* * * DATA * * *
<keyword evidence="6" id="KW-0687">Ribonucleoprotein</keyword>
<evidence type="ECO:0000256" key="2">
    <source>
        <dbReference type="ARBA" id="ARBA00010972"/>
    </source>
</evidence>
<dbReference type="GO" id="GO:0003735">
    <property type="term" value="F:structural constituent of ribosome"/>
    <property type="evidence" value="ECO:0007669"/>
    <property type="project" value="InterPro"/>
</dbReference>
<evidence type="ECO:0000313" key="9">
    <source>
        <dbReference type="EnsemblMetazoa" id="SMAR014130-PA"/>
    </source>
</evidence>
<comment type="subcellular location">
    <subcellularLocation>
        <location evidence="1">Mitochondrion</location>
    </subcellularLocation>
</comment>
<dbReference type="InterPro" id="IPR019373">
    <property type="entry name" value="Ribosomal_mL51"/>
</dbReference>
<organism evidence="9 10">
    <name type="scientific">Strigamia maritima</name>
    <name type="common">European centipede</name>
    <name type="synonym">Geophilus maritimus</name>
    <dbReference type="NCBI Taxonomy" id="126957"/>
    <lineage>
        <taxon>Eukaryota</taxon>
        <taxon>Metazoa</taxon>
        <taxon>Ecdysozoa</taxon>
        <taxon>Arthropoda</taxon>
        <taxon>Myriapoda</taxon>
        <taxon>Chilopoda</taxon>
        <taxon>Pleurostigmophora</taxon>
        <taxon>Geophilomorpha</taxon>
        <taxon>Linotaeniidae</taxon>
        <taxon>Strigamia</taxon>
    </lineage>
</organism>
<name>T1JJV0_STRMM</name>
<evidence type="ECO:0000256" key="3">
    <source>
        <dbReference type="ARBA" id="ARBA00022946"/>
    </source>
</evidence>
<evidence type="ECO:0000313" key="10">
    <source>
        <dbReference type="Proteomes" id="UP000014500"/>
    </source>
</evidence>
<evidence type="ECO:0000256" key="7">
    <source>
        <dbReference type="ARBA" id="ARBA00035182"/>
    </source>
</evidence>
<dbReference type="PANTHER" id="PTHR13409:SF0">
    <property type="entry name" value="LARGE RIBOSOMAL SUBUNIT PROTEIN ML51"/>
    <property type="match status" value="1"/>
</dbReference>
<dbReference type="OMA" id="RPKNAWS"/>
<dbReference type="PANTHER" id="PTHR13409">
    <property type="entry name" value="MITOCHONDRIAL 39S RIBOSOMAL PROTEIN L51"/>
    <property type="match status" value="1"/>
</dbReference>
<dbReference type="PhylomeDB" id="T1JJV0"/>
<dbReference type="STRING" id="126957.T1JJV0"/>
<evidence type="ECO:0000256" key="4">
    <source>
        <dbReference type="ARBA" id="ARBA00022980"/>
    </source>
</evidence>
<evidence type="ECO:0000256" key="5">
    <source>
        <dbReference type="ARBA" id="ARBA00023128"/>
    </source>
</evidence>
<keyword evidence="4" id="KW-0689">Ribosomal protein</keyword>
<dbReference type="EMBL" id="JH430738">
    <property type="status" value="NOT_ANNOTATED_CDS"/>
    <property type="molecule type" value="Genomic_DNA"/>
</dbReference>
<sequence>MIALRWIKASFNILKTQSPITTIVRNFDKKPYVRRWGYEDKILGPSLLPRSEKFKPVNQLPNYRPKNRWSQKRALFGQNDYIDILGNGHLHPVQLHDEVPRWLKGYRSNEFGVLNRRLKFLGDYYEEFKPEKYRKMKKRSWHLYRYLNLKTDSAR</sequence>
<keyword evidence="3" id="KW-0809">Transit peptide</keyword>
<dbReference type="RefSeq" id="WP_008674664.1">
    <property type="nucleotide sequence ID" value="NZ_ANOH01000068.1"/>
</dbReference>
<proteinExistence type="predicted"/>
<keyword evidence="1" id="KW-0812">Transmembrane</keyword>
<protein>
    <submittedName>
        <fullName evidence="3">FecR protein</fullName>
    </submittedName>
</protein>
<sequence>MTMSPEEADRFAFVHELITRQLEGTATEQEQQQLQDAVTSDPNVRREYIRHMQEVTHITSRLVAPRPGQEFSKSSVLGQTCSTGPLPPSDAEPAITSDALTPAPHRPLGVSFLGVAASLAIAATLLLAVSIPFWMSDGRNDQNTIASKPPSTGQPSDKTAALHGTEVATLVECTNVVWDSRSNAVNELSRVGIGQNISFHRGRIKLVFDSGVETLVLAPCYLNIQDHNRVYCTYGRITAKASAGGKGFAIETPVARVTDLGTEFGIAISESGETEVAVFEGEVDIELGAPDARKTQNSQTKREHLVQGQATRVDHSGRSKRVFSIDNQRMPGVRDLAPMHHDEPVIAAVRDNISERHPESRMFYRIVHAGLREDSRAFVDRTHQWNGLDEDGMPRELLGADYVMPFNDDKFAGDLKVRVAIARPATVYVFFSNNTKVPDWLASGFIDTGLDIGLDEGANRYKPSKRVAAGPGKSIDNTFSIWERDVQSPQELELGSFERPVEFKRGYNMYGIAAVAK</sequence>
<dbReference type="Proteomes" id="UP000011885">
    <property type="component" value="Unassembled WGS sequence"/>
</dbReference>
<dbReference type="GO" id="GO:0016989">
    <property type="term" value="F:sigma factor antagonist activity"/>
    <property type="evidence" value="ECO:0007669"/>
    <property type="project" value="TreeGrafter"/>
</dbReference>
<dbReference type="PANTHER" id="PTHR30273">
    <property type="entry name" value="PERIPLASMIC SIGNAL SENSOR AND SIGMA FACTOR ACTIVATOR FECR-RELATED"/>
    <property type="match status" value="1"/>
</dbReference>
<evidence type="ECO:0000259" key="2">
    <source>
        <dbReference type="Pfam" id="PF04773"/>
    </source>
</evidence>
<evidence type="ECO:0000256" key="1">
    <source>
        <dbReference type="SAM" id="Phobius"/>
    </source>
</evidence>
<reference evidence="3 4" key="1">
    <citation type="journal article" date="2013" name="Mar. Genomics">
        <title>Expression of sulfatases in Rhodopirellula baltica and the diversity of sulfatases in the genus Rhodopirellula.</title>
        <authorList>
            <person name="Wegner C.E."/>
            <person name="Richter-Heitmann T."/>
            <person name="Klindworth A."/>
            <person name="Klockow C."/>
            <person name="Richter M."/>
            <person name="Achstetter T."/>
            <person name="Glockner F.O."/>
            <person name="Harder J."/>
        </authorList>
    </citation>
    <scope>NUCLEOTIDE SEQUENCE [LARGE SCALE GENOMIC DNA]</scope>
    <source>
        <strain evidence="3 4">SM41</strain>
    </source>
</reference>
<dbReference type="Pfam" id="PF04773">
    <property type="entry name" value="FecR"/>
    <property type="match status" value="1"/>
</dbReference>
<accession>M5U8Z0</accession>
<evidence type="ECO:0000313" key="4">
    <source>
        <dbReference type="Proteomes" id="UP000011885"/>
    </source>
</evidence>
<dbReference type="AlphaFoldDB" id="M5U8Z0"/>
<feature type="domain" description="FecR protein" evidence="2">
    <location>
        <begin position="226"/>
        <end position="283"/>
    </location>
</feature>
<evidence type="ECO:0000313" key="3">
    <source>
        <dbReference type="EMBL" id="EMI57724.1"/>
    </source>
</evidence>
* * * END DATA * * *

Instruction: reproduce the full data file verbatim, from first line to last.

<keyword evidence="6" id="KW-0687">Ribonucleoprotein</keyword>
<evidence type="ECO:0000256" key="2">
    <source>
        <dbReference type="ARBA" id="ARBA00010972"/>
    </source>
</evidence>
<dbReference type="GO" id="GO:0003735">
    <property type="term" value="F:structural constituent of ribosome"/>
    <property type="evidence" value="ECO:0007669"/>
    <property type="project" value="InterPro"/>
</dbReference>
<evidence type="ECO:0000313" key="9">
    <source>
        <dbReference type="EnsemblMetazoa" id="SMAR014130-PA"/>
    </source>
</evidence>
<comment type="subcellular location">
    <subcellularLocation>
        <location evidence="1">Mitochondrion</location>
    </subcellularLocation>
</comment>
<dbReference type="InterPro" id="IPR019373">
    <property type="entry name" value="Ribosomal_mL51"/>
</dbReference>
<organism evidence="9 10">
    <name type="scientific">Strigamia maritima</name>
    <name type="common">European centipede</name>
    <name type="synonym">Geophilus maritimus</name>
    <dbReference type="NCBI Taxonomy" id="126957"/>
    <lineage>
        <taxon>Eukaryota</taxon>
        <taxon>Metazoa</taxon>
        <taxon>Ecdysozoa</taxon>
        <taxon>Arthropoda</taxon>
        <taxon>Myriapoda</taxon>
        <taxon>Chilopoda</taxon>
        <taxon>Pleurostigmophora</taxon>
        <taxon>Geophilomorpha</taxon>
        <taxon>Linotaeniidae</taxon>
        <taxon>Strigamia</taxon>
    </lineage>
</organism>
<name>T1JJV0_STRMM</name>
<evidence type="ECO:0000256" key="3">
    <source>
        <dbReference type="ARBA" id="ARBA00022946"/>
    </source>
</evidence>
<evidence type="ECO:0000313" key="10">
    <source>
        <dbReference type="Proteomes" id="UP000014500"/>
    </source>
</evidence>
<evidence type="ECO:0000256" key="7">
    <source>
        <dbReference type="ARBA" id="ARBA00035182"/>
    </source>
</evidence>
<dbReference type="PANTHER" id="PTHR13409:SF0">
    <property type="entry name" value="LARGE RIBOSOMAL SUBUNIT PROTEIN ML51"/>
    <property type="match status" value="1"/>
</dbReference>
<dbReference type="OMA" id="RPKNAWS"/>
<dbReference type="PANTHER" id="PTHR13409">
    <property type="entry name" value="MITOCHONDRIAL 39S RIBOSOMAL PROTEIN L51"/>
    <property type="match status" value="1"/>
</dbReference>
<dbReference type="PhylomeDB" id="T1JJV0"/>
<dbReference type="STRING" id="126957.T1JJV0"/>
<evidence type="ECO:0000256" key="4">
    <source>
        <dbReference type="ARBA" id="ARBA00022980"/>
    </source>
</evidence>
<evidence type="ECO:0000256" key="5">
    <source>
        <dbReference type="ARBA" id="ARBA00023128"/>
    </source>
</evidence>
<keyword evidence="4" id="KW-0689">Ribosomal protein</keyword>
<dbReference type="EMBL" id="JH430738">
    <property type="status" value="NOT_ANNOTATED_CDS"/>
    <property type="molecule type" value="Genomic_DNA"/>
</dbReference>
<sequence>MIALRWIKASFNILKTQSPITTIVRNFDKKPYVRRWGYEDKILGPSLLPRSEKFKPVNQLPNYRPKNRWSQKRALFGQNDYIDILGNGHLHPVQLHDEVPRWLKGYRSNEFGVLNRRLKFLGDYYEEFKPEKYRKMKKRSWHLYRYLNLKTDSAR</sequence>
<keyword evidence="3" id="KW-0809">Transit peptide</keyword>
<dbReference type="RefSeq" id="WP_008674664.1">
    <property type="nucleotide sequence ID" value="NZ_ANOH01000068.1"/>
</dbReference>
<proteinExistence type="predicted"/>
<keyword evidence="1" id="KW-0812">Transmembrane</keyword>
<protein>
    <submittedName>
        <fullName evidence="3">FecR protein</fullName>
    </submittedName>
</protein>
<sequence>MTMSPEEADRFAFVHELITRQLEGTATEQEQQQLQDAVTSDPNVRREYIRHMQEVTHITSRLVAPRPGQEFSKSSVLGQTCSTGPLPPSDAEPAITSDALTPAPHRPLGVSFLGVAASLAIAATLLLAVSIPFWMSDGRNDQNTIASKPPSTGQPSDKTAALHGTEVATLVECTNVVWDSRSNAVNELSRVGIGQNISFHRGRIKLVFDSGVETLVLAPCYLNIQDHNRVYCTYGRITAKASAGGKGFAIETPVARVTDLGTEFGIAISESGETEVAVFEGEVDIELGAPDARKTQNSQTKREHLVQGQATRVDHSGRSKRVFSIDNQRMPGVRDLAPMHHDEPVIAAVRDNISERHPESRMFYRIVHAGLREDSRAFVDRTHQWNGLDEDGMPRELLGADYVMPFNDDKFAGDLKVRVAIARPATVYVFFSNNTKVPDWLASGFIDTGLDIGLDEGANRYKPSKRVAAGPGKSIDNTFSIWERDVQSPQELELGSFERPVEFKRGYNMYGIAAVAK</sequence>
<dbReference type="Proteomes" id="UP000011885">
    <property type="component" value="Unassembled WGS sequence"/>
</dbReference>
<dbReference type="GO" id="GO:0016989">
    <property type="term" value="F:sigma factor antagonist activity"/>
    <property type="evidence" value="ECO:0007669"/>
    <property type="project" value="TreeGrafter"/>
</dbReference>
<dbReference type="PANTHER" id="PTHR30273">
    <property type="entry name" value="PERIPLASMIC SIGNAL SENSOR AND SIGMA FACTOR ACTIVATOR FECR-RELATED"/>
    <property type="match status" value="1"/>
</dbReference>
<evidence type="ECO:0000259" key="2">
    <source>
        <dbReference type="Pfam" id="PF04773"/>
    </source>
</evidence>
<evidence type="ECO:0000256" key="1">
    <source>
        <dbReference type="SAM" id="Phobius"/>
    </source>
</evidence>
<reference evidence="3 4" key="1">
    <citation type="journal article" date="2013" name="Mar. Genomics">
        <title>Expression of sulfatases in Rhodopirellula baltica and the diversity of sulfatases in the genus Rhodopirellula.</title>
        <authorList>
            <person name="Wegner C.E."/>
            <person name="Richter-Heitmann T."/>
            <person name="Klindworth A."/>
            <person name="Klockow C."/>
            <person name="Richter M."/>
            <person name="Achstetter T."/>
            <person name="Glockner F.O."/>
            <person name="Harder J."/>
        </authorList>
    </citation>
    <scope>NUCLEOTIDE SEQUENCE [LARGE SCALE GENOMIC DNA]</scope>
    <source>
        <strain evidence="3 4">SM41</strain>
    </source>
</reference>
<dbReference type="Pfam" id="PF04773">
    <property type="entry name" value="FecR"/>
    <property type="match status" value="1"/>
</dbReference>
<accession>M5U8Z0</accession>
<evidence type="ECO:0000313" key="4">
    <source>
        <dbReference type="Proteomes" id="UP000011885"/>
    </source>
</evidence>
<dbReference type="AlphaFoldDB" id="M5U8Z0"/>
<feature type="domain" description="FecR protein" evidence="2">
    <location>
        <begin position="226"/>
        <end position="283"/>
    </location>
</feature>
<evidence type="ECO:0000313" key="3">
    <source>
        <dbReference type="EMBL" id="EMI57724.1"/>
    </source>
</evidence>